Regional organization in the Aegean Bronze Age and Near East: A comparative study of three regions, the Amuq Valley, the Upper Pediada, and Messenia
Buell, David M.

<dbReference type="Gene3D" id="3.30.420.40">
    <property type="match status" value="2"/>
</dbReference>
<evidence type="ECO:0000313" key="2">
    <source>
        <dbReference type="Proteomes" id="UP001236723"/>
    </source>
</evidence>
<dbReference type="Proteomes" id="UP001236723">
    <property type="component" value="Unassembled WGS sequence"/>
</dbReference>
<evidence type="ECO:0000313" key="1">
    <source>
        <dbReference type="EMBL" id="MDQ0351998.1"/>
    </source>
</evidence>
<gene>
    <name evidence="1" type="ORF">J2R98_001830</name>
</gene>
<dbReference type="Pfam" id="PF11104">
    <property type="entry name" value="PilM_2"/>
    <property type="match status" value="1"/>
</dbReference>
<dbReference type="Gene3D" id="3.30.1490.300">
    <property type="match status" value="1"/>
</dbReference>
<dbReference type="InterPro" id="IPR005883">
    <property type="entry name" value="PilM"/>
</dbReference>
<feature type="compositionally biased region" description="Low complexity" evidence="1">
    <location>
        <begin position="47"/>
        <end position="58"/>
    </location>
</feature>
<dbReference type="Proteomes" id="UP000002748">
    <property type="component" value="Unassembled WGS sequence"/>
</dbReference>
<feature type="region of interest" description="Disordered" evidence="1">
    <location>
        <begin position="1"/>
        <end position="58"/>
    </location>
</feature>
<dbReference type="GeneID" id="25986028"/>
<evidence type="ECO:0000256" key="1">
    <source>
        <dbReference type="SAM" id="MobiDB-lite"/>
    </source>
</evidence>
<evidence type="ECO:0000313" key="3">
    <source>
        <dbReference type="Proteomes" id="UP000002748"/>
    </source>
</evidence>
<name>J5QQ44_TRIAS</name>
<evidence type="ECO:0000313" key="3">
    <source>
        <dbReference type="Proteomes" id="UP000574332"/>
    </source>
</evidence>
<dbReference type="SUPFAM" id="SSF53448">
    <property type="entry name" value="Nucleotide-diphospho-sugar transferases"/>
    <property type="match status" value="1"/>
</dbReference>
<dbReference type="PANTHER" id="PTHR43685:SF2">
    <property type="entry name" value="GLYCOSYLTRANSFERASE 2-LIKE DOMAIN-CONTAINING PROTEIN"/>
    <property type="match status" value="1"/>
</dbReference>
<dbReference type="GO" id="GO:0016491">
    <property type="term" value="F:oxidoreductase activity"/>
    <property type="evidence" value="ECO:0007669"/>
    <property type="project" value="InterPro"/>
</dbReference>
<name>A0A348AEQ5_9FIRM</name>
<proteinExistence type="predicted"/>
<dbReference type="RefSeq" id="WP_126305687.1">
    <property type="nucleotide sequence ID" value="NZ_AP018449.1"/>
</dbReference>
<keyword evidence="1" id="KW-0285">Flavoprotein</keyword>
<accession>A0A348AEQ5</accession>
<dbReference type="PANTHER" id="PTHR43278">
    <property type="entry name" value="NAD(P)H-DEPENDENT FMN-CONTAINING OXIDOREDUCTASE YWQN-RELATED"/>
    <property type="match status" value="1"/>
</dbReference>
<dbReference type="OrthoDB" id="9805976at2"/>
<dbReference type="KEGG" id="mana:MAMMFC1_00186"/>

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This dissertation is a comparative study of socio-political and economic organization and change in three eastern Mediterranean Bronze Age polities, Alalakh in the Amuq Valley in southern Turkey/northern Syria (Middle Bronze Age II, 1730-1650 BC, and Late Bronze Age I/IIA, 1460-1370), Galatas in the Upper Pediada in Crete (Middle Minoan III, 1700-1600 BC), and Pylos in Messenia on the Greek mainland (Late Helladic IIIA-IIIB, 1390-1180 BC). In this work, I challenge traditional interpretations of Mediterranean Bronze Age polities, which advocate that these polities were similarly organized in hierarchical and centralized ways. I employ a diachronic approach, integrating data from three distinct levels, central places, broader regions, and textual information when available (Alalakh and Pylos) in order to examine how these polities were organized and how this changed over time. More specifically, I investigate the primary urban settlement (Alalakh, Galatas, and Pylos) of each of the three regions in order to develop some understanding of the services and features concentrated within them and how these may have influenced the day-to-day lives of both urban dwellers and those living within the hinterlands. In addition, I consider how political agents planned and used the built environments of these settlements as a means of propagating messages concerned with status and to integrate community members. I then extend the scope of the analysis to the level of the region using settlement pattern and landscape data to determine how settlements within a regional system interacted politically, socially, and economically with one another. My research reveals that the Bronze Age Amuq Valley, Upper Pediada, and Messenia were organized in variable and diverse ways. The central authorities of these three regions employed a number of different political strategies of rule from those that were hierarchical in nature to those that were more decentralized and heterarchical in order to govern effectively.